Farmers markets, garden plots, window boxes -- summer produce is beginning to appear everywhere you look. If you’re among those who have put in the labor to nurse fruits and vegetables into existence or to search out the best of summer’s bounty in the markets and shops, may you be blessed with the best basketfuls of produce. And only as many of your neighbor’s cucumbers and zucchinis as you want.
To correctly solve our bountiful Wordoku, make sure that every row, column, and 3x3 box contains the following letters exactly once [difficulty: moderate]:
Developed by renowned word-player and Alice in Wonderland author Lewis Carroll, doublets are a word pair linked by a chain of words formed by changing only one letter at a time. For Carroll, the object was to get from the first word to the last using the shortest possible chain of words in between. Carroll’s 1879 Doublets: A Word-Puzzle is available as a free Google eBook.
We’re gearing up for a happy holiday weekend here in the United States as we celebrate Independence Day tomorrow. Finalize fireworks-watching plans? Check. Make sure flag-displaying etiquette is correct? Check. Use the proper vocabulary during fireworks watching and flag displaying? Better check!
Do you know your fireworks from your flag works? Match the term with its appropriate definition. [Difficulty level: moderate]
As soon as our area students are released for vacation, summertime is ON. Here in the United States, though, the official start of summer lags a bit behind that mad dash for the school exits. The summer solstice, the first official day of summer, is finally here tomorrow, June 21. And it looks like it’ll be appropriately summerlike temperatures for most of us.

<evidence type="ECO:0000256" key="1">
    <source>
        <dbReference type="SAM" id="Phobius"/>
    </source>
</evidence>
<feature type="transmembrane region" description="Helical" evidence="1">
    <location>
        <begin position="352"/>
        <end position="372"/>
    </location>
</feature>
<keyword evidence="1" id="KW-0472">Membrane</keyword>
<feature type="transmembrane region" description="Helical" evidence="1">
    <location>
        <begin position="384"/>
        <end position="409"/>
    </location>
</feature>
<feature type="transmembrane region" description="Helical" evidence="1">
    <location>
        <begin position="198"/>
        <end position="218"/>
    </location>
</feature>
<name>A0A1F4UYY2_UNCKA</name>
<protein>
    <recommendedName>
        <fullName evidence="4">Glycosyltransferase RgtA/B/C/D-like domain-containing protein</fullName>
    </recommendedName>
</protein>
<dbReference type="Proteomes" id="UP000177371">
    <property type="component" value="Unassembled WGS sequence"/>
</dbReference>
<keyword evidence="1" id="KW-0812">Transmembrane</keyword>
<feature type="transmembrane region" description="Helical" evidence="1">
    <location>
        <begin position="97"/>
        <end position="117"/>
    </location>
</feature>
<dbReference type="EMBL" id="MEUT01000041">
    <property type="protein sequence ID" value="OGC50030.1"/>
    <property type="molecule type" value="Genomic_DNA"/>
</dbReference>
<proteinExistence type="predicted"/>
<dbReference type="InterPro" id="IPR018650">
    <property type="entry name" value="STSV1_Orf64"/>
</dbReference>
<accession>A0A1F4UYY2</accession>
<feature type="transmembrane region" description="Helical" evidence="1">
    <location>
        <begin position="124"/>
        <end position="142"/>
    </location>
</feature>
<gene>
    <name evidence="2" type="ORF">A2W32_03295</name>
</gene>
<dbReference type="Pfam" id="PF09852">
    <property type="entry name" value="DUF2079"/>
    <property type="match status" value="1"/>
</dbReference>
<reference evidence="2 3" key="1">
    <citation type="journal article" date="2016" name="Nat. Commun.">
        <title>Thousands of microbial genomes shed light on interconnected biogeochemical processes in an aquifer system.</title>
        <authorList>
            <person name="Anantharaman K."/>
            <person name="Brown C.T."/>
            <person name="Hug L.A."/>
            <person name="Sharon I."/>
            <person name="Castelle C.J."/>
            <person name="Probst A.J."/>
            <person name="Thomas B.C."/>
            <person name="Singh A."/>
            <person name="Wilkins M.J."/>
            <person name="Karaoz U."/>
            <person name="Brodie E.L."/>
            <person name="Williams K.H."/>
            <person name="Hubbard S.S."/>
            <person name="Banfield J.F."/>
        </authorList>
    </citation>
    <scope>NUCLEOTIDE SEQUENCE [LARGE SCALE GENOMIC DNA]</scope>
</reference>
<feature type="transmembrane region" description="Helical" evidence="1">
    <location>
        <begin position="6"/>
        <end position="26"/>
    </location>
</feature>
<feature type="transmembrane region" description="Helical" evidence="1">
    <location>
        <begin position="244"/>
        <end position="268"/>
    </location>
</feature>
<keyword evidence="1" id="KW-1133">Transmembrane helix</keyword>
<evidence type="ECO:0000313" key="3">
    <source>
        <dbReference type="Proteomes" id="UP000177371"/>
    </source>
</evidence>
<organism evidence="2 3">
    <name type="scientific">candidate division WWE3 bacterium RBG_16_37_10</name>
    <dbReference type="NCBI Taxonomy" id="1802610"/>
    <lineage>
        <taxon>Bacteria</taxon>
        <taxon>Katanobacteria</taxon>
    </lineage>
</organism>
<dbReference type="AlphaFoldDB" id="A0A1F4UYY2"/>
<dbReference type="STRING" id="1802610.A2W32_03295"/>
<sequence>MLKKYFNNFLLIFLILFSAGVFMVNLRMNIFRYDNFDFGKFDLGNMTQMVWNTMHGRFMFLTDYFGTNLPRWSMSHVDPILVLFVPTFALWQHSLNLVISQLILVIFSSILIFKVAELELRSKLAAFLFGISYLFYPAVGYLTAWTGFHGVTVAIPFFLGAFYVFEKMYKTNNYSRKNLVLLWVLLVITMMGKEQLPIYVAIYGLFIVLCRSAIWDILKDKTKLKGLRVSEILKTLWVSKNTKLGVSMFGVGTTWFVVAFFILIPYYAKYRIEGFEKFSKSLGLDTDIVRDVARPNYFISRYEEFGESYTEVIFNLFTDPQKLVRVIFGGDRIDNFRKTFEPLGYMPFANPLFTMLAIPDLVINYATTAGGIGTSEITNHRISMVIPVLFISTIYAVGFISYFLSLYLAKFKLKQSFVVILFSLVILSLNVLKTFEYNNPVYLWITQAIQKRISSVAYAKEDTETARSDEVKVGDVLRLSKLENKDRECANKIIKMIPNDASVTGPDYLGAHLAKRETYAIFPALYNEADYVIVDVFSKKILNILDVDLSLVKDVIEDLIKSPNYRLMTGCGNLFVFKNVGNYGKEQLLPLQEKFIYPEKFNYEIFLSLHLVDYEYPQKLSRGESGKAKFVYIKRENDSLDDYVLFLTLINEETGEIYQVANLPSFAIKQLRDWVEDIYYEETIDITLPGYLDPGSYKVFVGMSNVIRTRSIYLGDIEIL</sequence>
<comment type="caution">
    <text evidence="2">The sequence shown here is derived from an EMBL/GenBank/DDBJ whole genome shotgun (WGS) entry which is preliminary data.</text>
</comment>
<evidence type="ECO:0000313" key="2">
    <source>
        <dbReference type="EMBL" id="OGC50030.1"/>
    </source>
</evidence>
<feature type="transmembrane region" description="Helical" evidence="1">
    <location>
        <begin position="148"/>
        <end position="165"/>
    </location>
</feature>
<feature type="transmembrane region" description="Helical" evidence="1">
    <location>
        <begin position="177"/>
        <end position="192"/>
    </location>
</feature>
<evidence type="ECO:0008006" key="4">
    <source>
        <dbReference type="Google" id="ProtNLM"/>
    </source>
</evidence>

The 2014 FIFA World Cup started this week. The 64-game tournament celebrates the beautiful game—called football in most parts of the world and, as our own Mark Allen explains, legitimately referred to as soccer here in the United States.
The New York Public Library, a feat of architecture and public access, was dedicated on May 23, 1911. It was exactly 16 years after the Astor and Lenox libraries agreed to combine with the Tilden Trust to create a truly “free library and reading room” as envisioned by former governor Samuel Tilden when he made his $2.4 million bequest. On May 24, the day after the dedication, the NYPL opened to the public. Between 30,000 and 50,000 people visited on that first day.
Just before the turn of the twentieth century, Homer Plessy, a U.S. citizen of white and black ancestry, was arrested for refusing to move from the whites-only car of a Louisiana train. Plessy and his lawyers used the case to challenge segregation laws. The laws were upheld. The decision given in the U.S. Supreme Court case Plessy v. Ferguson confirmed that “separate but equal” would be a protected legal doctrine for decades.